Melanoma is the most serious form of skin cancer and the fourth most common cancer diagnosed in New Zealand. It’s particularly dangerous as it can spread quickly and be life-threatening if left untreated.
Most melanoma is caused by exposure to UV radiation in sunlight. Prolonged sun exposure and sunburn in childhood, or the use of sunbeds, can mean a greater risk of melanoma in adult life. Melanoma develops from skin cells called melanocytes found in the deeper layers of the skin. These cells produce melanin, which protects our skin by absorbing harmful ultraviolet (UV) radiation.
- New Zealand and Australia have the highest rate of melanoma in the world.
- Melanoma is the fourth most common cancer diagnosed in New Zealand.
- People with fairer skin have a higher risk of getting melanoma.
- Earlier identification of a melanoma can lead to earlier and more effective treatment.
- Melanomas can occur anywhere but the most common sites are the lower legs for women and the upper back for men.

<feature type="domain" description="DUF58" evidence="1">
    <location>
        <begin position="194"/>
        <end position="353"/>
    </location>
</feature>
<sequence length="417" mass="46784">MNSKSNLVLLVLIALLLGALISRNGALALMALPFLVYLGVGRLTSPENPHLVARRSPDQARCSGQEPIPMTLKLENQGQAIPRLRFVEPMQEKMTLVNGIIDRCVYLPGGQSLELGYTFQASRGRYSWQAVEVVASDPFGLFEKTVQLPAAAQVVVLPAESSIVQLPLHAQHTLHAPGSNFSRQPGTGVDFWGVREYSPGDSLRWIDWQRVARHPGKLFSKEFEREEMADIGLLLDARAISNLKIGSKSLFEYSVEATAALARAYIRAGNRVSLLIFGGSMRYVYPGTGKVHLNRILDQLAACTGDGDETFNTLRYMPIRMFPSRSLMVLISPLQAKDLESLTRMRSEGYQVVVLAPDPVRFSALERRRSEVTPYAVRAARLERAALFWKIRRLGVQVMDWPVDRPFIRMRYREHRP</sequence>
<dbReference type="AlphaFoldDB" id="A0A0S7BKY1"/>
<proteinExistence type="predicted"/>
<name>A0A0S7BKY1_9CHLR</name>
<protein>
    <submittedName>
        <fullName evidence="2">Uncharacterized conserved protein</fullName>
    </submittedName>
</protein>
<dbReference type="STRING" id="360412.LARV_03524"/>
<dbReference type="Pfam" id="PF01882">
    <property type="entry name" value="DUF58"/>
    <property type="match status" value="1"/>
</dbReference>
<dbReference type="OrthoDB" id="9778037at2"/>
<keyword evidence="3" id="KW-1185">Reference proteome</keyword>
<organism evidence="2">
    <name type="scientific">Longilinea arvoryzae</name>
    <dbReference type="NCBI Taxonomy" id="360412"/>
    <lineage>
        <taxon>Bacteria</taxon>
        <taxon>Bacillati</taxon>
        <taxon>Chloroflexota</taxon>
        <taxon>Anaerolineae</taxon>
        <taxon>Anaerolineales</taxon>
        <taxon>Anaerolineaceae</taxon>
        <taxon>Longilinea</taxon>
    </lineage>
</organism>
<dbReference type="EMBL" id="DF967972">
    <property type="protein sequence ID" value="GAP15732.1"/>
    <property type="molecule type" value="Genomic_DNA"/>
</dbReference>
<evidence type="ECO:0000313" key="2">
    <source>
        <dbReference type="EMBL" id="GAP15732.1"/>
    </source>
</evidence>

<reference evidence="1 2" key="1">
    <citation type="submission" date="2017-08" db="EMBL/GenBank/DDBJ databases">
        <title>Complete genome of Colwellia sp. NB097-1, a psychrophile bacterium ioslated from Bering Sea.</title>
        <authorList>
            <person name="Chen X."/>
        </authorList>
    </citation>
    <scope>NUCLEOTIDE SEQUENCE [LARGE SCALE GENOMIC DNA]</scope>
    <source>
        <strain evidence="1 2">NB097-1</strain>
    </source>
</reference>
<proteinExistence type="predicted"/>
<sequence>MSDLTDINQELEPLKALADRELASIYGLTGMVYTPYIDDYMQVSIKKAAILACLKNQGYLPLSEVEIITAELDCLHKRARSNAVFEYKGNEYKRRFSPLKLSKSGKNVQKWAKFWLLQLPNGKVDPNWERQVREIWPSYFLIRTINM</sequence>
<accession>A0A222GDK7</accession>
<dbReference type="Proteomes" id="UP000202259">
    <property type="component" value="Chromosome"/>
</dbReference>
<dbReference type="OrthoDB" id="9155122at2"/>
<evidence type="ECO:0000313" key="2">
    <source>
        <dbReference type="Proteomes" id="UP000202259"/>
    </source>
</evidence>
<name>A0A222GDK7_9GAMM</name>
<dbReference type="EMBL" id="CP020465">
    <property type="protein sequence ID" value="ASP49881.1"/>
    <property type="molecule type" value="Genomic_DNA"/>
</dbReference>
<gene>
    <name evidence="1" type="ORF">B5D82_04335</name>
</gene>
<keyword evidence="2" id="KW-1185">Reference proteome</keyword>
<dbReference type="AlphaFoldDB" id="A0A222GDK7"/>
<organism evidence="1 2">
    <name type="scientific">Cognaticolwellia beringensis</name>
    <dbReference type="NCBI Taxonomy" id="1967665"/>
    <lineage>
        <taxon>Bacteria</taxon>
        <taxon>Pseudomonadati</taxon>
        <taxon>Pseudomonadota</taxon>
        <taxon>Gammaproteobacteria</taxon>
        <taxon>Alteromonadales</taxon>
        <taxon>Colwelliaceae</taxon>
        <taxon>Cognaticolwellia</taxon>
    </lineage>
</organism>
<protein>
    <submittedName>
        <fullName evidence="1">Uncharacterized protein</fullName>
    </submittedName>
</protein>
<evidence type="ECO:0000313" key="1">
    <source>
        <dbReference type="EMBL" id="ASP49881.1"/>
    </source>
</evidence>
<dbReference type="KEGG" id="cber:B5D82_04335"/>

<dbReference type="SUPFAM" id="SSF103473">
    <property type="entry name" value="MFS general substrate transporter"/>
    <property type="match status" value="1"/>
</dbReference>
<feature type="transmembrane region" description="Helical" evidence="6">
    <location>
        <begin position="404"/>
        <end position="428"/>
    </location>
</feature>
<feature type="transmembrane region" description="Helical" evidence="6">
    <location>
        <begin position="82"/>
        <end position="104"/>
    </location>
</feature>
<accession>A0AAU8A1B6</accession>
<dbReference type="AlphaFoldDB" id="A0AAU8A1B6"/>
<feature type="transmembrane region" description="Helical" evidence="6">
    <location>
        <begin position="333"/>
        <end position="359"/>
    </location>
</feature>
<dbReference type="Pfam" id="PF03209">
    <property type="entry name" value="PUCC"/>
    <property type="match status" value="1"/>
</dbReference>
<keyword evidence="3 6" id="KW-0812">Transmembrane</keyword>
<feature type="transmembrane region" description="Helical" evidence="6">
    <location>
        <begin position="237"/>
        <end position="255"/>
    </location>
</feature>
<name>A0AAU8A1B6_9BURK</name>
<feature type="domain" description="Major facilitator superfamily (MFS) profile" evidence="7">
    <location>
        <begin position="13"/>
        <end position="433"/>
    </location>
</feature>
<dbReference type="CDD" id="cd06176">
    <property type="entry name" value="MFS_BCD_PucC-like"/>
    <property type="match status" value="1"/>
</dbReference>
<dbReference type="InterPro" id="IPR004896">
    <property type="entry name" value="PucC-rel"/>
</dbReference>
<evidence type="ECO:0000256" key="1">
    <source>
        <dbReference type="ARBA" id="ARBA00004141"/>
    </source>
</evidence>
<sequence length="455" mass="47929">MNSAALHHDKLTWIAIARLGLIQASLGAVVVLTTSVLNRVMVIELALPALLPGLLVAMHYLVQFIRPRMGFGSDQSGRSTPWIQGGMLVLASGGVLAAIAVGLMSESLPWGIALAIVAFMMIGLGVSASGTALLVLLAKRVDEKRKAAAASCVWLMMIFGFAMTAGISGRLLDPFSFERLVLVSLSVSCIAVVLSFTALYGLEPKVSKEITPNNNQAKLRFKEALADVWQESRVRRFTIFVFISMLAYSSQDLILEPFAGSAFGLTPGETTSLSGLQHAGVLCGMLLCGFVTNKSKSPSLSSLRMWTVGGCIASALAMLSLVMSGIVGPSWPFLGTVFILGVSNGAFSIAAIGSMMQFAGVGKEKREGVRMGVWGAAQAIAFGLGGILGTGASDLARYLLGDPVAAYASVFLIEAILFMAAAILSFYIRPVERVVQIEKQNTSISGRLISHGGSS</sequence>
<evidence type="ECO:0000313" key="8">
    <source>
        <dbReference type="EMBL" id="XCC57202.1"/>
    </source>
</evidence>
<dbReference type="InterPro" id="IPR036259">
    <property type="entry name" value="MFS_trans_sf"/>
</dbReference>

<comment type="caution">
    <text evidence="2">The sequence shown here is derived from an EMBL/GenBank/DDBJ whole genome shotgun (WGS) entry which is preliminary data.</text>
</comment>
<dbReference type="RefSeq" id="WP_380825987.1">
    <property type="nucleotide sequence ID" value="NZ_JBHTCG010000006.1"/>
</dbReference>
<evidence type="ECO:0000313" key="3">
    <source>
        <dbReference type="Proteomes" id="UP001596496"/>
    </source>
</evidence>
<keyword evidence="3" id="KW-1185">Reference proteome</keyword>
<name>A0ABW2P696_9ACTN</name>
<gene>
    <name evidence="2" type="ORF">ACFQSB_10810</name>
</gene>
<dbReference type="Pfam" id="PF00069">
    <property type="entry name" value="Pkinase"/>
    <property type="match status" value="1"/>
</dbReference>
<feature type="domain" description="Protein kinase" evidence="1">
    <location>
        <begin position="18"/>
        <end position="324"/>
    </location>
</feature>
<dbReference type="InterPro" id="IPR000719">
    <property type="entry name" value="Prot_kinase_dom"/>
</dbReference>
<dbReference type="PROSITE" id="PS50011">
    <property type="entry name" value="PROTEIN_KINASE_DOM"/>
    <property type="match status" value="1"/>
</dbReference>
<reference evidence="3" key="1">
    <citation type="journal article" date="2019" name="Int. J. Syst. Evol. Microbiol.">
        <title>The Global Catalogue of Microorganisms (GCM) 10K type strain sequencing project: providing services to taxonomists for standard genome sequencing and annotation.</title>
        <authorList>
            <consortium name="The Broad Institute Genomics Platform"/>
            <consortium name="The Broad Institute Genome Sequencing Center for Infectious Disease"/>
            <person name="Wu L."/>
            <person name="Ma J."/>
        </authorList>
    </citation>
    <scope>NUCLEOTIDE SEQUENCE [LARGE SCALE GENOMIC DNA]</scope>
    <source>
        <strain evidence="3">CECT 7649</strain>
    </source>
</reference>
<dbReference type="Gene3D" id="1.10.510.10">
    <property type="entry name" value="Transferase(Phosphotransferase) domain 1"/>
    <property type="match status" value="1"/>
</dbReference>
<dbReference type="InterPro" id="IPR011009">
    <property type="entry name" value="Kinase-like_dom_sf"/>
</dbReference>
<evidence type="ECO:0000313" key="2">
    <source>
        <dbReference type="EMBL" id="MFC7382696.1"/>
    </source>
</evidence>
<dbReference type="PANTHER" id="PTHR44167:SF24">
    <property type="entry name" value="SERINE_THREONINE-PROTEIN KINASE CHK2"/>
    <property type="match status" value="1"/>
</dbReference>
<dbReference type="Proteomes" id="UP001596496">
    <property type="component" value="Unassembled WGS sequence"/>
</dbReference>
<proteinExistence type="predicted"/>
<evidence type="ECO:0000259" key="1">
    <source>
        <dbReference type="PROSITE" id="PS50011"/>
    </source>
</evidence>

If melanoma is found early, there’s a higher chance of effective treatment and recovery. Learn how to check your skin and do so regularly. And if you’re concerned about any changes you notice, get a thorough skin check straight away with your GP or a reputable skin check service such as MoleMap.
If a melanoma is detected, a biopsy may be performed, where the suspected area is removed and examined. Further treatment can include surgery, radiotherapy and chemotherapy if needed.
How can you reduce your risk?
- Avoid sunburn and protect your skin with wide-brimmed hats, loose clothing, sunglasses and a broad spectrum sunscreen.
- Stay out of the harshest sunlight between 11am and 4pm during summer.
- Avoid using sunbeds.
How to check your skin
- Check your entire body, even the parts that aren’t exposed to the sun regularly.
- Use a hand-held mirror to check all areas and get to know your skin, freckles and moles.
- Look for new spots or existing spots, freckles or moles that have changed in colour, shape or size.
- If you find any unusual skin changes, see your GP or book an appointment with MoleMap. Remember, early detection is your best protection.
For more about how to check your skin regularly, check out this helpful guide.